On the integration of biotic interaction and environmental constraints at the biogeographical scale

Type Article
Date 2016-10
Language English
Author(s) Cazelles KevinORCID1, 2, 3, Mouquet NicolasORCID3, Mouillot David4, 5, Gravel Dominique1, 2
Affiliation(s) 1 : Univ Quebec, Dept Biol Chim & Geog, 300 Allee Ursulines, Rimouski, PQ G5L 3A1, Canada.
2 : Quebec Ctr Biodivers Sci, Montreal, PQ, Canada.
3 : Univ Montpellier, Inst Sci Evolut, CNRS, UMR 5554, Pl E Bataillon,CC 065, FR-34095 Montpellier 5, France.
4 : Univ Montpellier, MARBEC MARine Biodiver Exploitat & Conservat, CC 093, Pl E Bataillon, FR-34095 Montpellier 5, France.
5 : James Cook Univ, Australian Res Council Ctr Excellence Coral Reef, Townsville, Qld 4811, Australia.
Source Ecography (0906-7590) (Wiley), 2016-10 , Vol. 39 , N. 10 , P. 921-931
DOI 10.1111/ecog.01714
WOS© Times Cited 28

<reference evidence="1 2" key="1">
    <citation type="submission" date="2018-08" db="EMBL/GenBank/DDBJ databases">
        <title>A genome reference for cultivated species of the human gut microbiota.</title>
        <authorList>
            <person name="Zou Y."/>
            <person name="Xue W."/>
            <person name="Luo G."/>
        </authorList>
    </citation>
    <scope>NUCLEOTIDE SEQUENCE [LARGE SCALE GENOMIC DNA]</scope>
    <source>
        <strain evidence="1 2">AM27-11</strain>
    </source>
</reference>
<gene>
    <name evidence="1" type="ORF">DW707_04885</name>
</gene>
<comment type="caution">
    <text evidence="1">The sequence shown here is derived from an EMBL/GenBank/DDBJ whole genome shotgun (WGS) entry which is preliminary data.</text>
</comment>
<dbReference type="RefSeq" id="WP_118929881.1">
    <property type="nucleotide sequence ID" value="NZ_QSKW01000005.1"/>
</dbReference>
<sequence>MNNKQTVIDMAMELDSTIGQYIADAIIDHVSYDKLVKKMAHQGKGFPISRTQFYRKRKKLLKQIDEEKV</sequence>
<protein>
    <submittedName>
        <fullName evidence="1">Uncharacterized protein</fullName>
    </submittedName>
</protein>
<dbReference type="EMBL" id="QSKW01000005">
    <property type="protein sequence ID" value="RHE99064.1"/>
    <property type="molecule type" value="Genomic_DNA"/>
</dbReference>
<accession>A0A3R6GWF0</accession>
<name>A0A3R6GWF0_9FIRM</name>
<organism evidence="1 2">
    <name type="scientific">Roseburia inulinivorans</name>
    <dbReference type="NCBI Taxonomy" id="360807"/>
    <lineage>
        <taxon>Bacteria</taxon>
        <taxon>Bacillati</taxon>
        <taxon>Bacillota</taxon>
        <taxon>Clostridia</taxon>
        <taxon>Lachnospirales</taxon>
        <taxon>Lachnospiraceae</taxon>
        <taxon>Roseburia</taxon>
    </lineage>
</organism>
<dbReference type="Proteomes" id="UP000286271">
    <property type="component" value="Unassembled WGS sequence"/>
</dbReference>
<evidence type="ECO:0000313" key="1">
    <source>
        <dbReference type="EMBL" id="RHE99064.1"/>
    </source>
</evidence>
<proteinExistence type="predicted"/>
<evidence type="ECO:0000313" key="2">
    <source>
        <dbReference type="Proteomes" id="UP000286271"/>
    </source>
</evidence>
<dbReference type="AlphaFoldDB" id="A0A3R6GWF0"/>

Abstract Biogeography is primarily concerned with the spatial distribution of biodiversity, including performing scenarios in a changing environment. The efforts deployed to develop species distribution models have resulted in predictive tools, but have mostly remained correlative and have largely ignored biotic interactions. Here we build upon the theory of island biogeography as a first approximation to the assembly dynamics of local communities embedded within a metacommunity context. We include all types of interactions and introduce environmental constraints on colonization and extinction dynamics. We develop a probabilistic framework based on Markov chains and derive probabilities for the realization of species assemblages, rather than single species occurrences. We consider the expected distribution of species richness under different types of ecological interactions. We also illustrate the potential of our framework by studying the interplay between different ecological requirements, interactions and the distribution of biodiversity along an environmental gradient. Our framework supports the idea that the future research in biogeography requires a coherent integration of several ecological concepts into a single theory in order to perform conceptual and methodological innovations, such as the switch from single-species distribution to community distribution.
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